TEMPLE-RASTON: According to court records, Shively allegedly surrendered to authorities and said he got caught up in the moment. His lawyer did not respond to NPR requests for comment.

Shively wasn't alone in thinking that a greater purpose had brought him to the Capitol. Felipe Marquez of Florida saw himself in much the same way.

FELIPE MARQUEZ: I went to - on the 6 in D.C. to protest against communism and prostitution. This is, like, a Rosa Parks, like, Martin Luther King moment for me.

TEMPLE-RASTON: Marquez, according to court documents, is accused of not only storming the Capitol, but also breaking into the office of an Oregon senator. NPR has examined the affidavits in each case related to the Capitol riot so far. And the words of Shively and Marquez were echoed in dozens and dozens of them.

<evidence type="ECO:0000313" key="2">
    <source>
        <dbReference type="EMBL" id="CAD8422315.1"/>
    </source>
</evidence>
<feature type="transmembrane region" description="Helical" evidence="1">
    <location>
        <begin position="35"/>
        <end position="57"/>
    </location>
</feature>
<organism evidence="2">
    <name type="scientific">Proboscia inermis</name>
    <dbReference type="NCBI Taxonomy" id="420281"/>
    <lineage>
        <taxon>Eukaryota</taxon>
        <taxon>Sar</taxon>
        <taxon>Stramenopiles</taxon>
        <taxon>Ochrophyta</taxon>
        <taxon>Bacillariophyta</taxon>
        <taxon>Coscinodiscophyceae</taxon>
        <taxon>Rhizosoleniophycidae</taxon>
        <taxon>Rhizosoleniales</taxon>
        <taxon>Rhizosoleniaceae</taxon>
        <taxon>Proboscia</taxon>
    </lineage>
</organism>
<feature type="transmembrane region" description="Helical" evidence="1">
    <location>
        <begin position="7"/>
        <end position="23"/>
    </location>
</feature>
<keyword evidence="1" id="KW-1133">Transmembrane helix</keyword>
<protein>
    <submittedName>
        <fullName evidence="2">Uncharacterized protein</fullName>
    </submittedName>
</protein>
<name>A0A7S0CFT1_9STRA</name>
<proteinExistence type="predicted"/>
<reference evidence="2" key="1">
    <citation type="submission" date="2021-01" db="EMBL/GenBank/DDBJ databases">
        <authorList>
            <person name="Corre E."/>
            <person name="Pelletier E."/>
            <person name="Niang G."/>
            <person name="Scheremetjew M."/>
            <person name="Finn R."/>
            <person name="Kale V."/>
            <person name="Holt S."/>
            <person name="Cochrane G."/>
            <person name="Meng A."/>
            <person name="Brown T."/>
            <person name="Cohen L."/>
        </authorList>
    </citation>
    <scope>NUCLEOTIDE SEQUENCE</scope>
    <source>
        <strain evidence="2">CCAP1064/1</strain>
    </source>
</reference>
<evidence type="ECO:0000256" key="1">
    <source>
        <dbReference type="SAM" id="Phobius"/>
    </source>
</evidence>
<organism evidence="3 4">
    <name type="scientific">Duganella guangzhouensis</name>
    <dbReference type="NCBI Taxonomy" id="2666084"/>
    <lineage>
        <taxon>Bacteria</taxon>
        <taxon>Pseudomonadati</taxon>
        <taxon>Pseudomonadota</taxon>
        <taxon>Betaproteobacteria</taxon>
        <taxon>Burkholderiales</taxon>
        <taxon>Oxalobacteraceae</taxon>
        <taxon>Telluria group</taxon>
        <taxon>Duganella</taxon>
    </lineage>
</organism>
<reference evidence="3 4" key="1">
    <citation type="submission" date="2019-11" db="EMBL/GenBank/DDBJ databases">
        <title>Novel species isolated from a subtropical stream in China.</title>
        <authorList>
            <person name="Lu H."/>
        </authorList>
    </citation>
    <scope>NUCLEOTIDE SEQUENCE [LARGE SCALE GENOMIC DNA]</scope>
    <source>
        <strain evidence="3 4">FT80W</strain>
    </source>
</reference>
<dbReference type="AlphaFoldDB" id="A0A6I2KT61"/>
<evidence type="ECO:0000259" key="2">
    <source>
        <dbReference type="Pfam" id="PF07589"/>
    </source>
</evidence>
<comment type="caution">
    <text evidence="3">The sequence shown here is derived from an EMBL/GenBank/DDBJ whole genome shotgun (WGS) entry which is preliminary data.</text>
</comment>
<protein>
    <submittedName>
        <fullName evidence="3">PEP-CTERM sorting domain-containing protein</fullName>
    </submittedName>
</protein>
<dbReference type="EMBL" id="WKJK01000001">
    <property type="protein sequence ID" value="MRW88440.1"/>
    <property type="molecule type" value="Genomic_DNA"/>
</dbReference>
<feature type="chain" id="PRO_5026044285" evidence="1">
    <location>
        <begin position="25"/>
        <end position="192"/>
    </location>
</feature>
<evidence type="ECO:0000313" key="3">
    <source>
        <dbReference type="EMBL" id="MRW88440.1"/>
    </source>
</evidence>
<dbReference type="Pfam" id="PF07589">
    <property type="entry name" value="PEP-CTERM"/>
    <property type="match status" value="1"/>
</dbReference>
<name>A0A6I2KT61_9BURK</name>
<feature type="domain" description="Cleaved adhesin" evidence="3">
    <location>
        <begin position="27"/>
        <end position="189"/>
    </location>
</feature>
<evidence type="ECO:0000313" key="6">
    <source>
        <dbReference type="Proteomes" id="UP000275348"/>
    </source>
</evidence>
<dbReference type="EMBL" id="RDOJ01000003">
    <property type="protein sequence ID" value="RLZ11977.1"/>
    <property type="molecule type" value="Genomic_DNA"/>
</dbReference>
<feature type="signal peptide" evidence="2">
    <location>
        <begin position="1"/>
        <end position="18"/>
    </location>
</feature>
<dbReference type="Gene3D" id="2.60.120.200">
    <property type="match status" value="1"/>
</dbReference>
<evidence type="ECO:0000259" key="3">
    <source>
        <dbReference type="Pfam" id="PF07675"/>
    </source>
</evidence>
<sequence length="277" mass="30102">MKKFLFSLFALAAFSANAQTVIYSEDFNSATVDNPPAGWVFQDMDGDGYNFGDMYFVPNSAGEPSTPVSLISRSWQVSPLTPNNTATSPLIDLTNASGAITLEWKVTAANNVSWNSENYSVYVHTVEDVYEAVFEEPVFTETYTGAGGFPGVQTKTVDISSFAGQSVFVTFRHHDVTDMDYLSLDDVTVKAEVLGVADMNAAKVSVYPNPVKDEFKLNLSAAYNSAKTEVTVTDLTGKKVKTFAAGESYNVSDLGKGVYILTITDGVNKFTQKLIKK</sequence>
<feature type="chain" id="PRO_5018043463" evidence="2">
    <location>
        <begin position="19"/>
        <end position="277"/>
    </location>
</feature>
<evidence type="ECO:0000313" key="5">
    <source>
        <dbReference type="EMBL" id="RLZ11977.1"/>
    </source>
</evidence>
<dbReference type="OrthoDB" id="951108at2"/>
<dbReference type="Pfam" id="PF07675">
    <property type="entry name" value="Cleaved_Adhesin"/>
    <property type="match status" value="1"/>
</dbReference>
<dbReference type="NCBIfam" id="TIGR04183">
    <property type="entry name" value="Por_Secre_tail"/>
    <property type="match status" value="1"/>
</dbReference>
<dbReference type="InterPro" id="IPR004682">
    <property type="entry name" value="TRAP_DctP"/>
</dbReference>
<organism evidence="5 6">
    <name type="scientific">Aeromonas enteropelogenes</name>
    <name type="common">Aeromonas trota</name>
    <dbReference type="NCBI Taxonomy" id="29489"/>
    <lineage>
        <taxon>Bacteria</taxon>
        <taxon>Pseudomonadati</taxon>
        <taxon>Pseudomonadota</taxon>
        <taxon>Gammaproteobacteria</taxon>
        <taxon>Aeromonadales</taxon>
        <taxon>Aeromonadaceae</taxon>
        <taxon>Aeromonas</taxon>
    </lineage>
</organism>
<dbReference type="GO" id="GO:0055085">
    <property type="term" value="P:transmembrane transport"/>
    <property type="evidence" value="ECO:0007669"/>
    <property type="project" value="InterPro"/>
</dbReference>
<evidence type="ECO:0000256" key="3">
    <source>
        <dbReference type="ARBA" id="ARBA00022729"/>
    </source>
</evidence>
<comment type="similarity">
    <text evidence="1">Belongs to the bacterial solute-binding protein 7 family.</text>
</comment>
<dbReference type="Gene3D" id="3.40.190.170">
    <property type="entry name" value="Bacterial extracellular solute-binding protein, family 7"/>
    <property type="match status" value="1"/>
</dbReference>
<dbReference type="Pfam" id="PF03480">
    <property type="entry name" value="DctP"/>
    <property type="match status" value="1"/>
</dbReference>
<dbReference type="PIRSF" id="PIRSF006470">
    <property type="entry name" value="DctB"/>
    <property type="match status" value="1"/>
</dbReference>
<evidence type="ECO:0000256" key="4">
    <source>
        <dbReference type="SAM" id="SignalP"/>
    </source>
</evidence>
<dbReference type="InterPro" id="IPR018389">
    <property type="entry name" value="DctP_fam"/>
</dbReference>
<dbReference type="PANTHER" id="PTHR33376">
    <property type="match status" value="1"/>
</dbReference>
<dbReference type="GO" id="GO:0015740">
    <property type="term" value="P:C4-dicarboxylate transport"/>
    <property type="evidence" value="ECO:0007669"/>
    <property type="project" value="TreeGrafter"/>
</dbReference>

Diana Mutz is a professor of political science at University of Pennsylvania, and she's studied Trump supporters. And one of the things that animates them, she said, is the desire to return to a simpler time.

DIANA MUTZ: I think it's important to realize that, yes, they're experiencing change and that this is threatening. The advantages that these groups enjoyed aren't there to the same extent.